Pillows, she-devils and oiled thighs. Thoughts on advertising and star riders.
Pillow talk first, then sexy girl.
The new photo of the Quick Step team engaged in a group hug with sponsor Latexco’s pillows had a number of people laughing. The always insightful Inner Ring called the idea bizarre, fake, pointless and a joke.He also criticized the recent Sidi ads with Alberto Contador and Filippo Pozzato.
Now, we have tremendous respect for Mr. Inner Ring and his blog is a daily must read but we’re going to have to disagree with his assessment. As the only cycling journo with a long career in the sordid and silly business of advertising, we can state with authority that the Latexco and Sidi work is better than 95% of the crap out there. We’ll also add our professional applause for the new Hovis bread work starring the women with the massive sexy thighs, brit babe Victoria Pendleton. (Side question: why wasn’t she in the Cyclepassion calendar?)
A few basics on the dark art of marketing. First rule: never bore. The goal is to capture the attention of a stressed-out consumer with no attention span. An arresting photo, an unexpected image, a surprising juxtaposition, an amusing or dramatic new twist are required. The pillow shot immediately gets your attention for several reasons.
The same goes for Pozzato and his little sex show with his shoes, tattoos and oiled thighs. Sure, it’s homo-erotic but things could be a lot worse — it could be dull. And it goes without saying, that Pendleton in a little red dress and devil horns and also an angel get-up is going to grab plenty of eyeballs. All successes.
Now, we will admit the Contador execution with the Pistolero wandering around trying to look menacing in a white suit and bare feet was a failure. But again, think of the alternative: Contador in his Saxo kit holding the shoes saying basically, look at me, I’m a champion, behold my shoes. People tune out mediocre crap instantly. It’s a waste of everyone’s valuable time and attention span.
So score a goal for the pillow folks who now have an arresting image with Tom Boonen and Gert Steegman that’s going viral. The playwright, comic genius and social critic Oscar Wilde didn’t mean to sum up advertising way back when but he did anyway. He was responding to criticism of his book scandalous book A Picture of Dorian Gray when he said it doesn’t matter whether you’re famous in infamous as long as people are talking about you. That’s how advertising works and the word viral is just today’s buzz for the power of controversy. Chapeau (filled with euros) to Hovis and Sidi on that count.
The most two most basic measurements in advertising are recall and likeability. It’s one of the main reasons conservative clients ignore the creative ideas of their ad agency and instead go out and buy a celebrity everyone admires.
Creative teams generally hate celebrity campaigns because they can’t do anything with them and stars are often a pain in the ass to work with. You end up with Star holding Product. Which, sadly, still works if it’s a major star like Contador.
The only way you play with celebrity advertising is by showing a new side to that personality or really playing with the existing one. Pozzatto likes to show off his bod and his tats. So hand him some oil, crank the sex music and let him auto-eroticize. You’ve got attention and recall and viral. Not a work of genius, but effective. Pissing off and offending a few people is a smart business tactic. Better to be outrageous than invisible.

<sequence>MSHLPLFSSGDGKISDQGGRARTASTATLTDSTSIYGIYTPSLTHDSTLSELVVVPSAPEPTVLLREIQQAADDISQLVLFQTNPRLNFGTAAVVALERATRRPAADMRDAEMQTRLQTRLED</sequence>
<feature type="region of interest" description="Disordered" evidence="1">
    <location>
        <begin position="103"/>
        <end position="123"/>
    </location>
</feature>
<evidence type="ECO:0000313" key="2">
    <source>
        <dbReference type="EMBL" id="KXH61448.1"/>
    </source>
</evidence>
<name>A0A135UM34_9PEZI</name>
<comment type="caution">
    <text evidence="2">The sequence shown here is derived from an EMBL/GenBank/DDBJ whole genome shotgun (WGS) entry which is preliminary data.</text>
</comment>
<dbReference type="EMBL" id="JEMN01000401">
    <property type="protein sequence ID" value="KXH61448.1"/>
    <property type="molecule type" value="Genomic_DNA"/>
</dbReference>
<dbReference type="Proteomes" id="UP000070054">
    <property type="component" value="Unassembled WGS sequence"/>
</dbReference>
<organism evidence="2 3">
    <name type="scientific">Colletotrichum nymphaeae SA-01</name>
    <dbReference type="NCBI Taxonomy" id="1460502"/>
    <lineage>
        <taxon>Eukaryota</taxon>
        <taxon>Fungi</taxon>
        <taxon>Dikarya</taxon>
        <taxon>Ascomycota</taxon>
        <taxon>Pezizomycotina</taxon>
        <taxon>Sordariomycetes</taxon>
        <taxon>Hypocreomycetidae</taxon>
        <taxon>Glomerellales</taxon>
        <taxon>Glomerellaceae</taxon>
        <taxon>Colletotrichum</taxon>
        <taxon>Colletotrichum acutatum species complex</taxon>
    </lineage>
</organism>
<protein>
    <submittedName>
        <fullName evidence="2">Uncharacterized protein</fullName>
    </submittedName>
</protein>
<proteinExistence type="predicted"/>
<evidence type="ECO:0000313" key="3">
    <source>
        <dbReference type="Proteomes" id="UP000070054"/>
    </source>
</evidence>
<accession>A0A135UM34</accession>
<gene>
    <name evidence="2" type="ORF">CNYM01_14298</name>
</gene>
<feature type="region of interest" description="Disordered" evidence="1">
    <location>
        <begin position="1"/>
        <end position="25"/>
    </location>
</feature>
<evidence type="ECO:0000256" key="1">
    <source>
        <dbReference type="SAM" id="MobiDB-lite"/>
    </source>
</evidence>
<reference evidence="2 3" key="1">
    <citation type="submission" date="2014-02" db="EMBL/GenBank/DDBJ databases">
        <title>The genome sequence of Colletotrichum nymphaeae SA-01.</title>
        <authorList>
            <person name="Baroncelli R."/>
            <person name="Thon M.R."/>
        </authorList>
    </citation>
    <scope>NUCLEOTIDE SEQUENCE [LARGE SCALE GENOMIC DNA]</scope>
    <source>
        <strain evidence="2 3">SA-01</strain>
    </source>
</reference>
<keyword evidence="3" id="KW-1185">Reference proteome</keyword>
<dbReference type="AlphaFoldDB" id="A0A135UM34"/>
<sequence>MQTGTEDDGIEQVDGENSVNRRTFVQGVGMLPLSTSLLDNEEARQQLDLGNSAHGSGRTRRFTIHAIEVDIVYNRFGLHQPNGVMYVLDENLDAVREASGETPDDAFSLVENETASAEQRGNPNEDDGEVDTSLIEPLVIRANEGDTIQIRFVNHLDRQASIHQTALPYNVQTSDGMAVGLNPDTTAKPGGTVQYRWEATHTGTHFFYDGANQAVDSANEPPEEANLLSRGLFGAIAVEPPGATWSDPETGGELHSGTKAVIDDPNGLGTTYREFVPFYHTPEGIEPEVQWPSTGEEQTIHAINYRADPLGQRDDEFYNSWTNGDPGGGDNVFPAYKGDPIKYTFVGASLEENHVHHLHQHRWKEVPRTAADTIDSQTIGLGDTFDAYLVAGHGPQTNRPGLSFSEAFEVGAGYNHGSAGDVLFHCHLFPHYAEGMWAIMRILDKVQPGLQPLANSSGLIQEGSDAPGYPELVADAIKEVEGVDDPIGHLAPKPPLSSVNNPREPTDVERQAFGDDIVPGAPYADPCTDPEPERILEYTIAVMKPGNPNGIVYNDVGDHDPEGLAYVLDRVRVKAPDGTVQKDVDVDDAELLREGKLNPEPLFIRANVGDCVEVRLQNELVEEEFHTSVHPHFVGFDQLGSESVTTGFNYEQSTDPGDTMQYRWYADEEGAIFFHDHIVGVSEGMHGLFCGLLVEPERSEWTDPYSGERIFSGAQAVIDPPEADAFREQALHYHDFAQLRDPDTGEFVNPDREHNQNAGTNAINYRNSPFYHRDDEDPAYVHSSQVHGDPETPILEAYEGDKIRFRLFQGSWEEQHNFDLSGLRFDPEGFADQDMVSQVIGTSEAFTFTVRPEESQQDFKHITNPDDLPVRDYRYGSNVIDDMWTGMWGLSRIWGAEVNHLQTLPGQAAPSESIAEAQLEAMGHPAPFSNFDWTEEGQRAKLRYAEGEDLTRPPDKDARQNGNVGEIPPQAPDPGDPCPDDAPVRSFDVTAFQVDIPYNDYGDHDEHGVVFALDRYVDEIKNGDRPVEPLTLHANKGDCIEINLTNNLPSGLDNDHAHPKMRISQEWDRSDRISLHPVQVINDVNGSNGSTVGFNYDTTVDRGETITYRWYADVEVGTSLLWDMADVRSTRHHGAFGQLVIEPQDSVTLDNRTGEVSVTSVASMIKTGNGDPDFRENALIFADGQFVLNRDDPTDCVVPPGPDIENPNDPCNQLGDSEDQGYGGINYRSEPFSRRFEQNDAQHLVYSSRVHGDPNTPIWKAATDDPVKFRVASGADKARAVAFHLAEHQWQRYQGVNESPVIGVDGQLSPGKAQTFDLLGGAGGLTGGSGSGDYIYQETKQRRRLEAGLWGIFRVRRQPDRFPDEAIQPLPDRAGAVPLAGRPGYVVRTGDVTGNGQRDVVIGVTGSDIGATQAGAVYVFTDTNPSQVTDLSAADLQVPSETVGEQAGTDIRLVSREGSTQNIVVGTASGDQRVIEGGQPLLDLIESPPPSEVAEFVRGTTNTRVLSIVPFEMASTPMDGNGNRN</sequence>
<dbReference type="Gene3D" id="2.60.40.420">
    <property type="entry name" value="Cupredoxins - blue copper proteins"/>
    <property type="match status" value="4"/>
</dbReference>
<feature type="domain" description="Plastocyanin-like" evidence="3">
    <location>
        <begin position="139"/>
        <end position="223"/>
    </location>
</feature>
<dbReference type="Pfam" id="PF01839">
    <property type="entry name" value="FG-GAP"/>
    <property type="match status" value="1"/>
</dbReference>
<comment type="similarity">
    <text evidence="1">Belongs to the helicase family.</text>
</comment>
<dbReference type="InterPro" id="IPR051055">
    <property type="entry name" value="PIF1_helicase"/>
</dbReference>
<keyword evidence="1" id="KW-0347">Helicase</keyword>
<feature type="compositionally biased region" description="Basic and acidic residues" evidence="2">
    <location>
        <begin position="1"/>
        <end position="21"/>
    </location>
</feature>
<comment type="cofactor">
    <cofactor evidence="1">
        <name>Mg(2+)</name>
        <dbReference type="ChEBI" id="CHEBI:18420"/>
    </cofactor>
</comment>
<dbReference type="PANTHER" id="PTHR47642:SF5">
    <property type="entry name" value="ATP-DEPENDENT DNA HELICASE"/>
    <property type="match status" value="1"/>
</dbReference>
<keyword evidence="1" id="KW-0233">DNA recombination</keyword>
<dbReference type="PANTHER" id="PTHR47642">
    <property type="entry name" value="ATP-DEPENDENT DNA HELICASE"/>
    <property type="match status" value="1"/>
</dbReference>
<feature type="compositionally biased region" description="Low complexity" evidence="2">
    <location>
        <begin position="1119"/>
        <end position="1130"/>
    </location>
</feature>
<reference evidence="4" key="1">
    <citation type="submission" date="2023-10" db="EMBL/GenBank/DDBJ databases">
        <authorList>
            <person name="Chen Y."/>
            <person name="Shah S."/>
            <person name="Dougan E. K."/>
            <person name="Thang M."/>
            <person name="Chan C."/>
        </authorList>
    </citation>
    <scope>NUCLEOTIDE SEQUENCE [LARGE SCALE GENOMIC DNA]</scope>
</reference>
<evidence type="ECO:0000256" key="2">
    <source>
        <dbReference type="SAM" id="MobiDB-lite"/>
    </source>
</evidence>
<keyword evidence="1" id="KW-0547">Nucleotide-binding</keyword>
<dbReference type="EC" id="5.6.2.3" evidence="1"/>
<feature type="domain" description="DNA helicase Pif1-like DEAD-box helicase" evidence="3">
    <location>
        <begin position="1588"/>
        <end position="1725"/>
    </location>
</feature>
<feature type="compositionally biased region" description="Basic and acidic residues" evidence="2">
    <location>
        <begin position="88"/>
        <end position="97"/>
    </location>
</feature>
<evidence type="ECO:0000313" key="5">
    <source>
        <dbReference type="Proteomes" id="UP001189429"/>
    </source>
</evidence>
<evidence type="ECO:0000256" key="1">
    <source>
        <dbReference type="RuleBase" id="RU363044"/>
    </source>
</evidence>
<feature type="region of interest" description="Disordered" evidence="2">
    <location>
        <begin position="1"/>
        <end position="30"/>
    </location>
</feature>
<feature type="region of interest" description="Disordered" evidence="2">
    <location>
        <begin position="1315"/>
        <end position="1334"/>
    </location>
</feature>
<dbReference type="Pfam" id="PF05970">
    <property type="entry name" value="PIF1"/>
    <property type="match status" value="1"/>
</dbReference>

Would I have personally done this execution? Nope. I might have had Pozzatto going to the tattoo shop again and again until his entire body was covered and there’s only one place left untouched: his feet. Then, even though he’s dying to get another tat, he can’t bring himself to put on there. Why? Because that’s a sacred spot reserved for only one thing, his Sidis. That’s off the top of my head but is it as viral as sex and oil? Maybe not.
Viral obviously applies to devil girl Pendleton. They played with the good girl, bad girl dynamic and that’s always a winner. The reason these approaches fail is when the idea doesn’t fit with the brand or message. Eating healthy is a will power/temptation scenario. So the devil and angel idea is a natural fit. Remember, never bore, snatch attention, aim for recall.
Would you rather have a blandly dressed Pendleton sitting at the breakfast table talking earnestly about the fascinating benefits of fiber? Don’t think so. Do you want Boonen to recite some pillow factoids or Pozzatto to tell you about the minutia behind the Sidi carbon sole? I say bring the hot oil — product benefits are mostly me-to features or cosmetic, meaningless hype invented by people like me.
Which also reminds us of the Boonen “Cannibal”print ad for Merckx bikes. Even old man Eddy himself admitted he was uneasy with the idea, saying he didn’t really understand advertising like this. Rest easy, Cannibal senior, it was brilliant. Recall scores skyrocket with an image of a crazed Boonen, his mouth covered with blood like he’d just eaten Cancellara alive and then snacked on one of Pozzatto’s oiled thighs. Graphic, viral, unforgettable. Likeability in this case is the “cool” factor. Genius — wish I’d done it and you can be sure it won several advertising awards.
Scorecard: Hovis she-devil Pendleton A, Latexco pillow boy Boonen A-, Sidi oiled Pozzatto B, Side white suit Contador C-.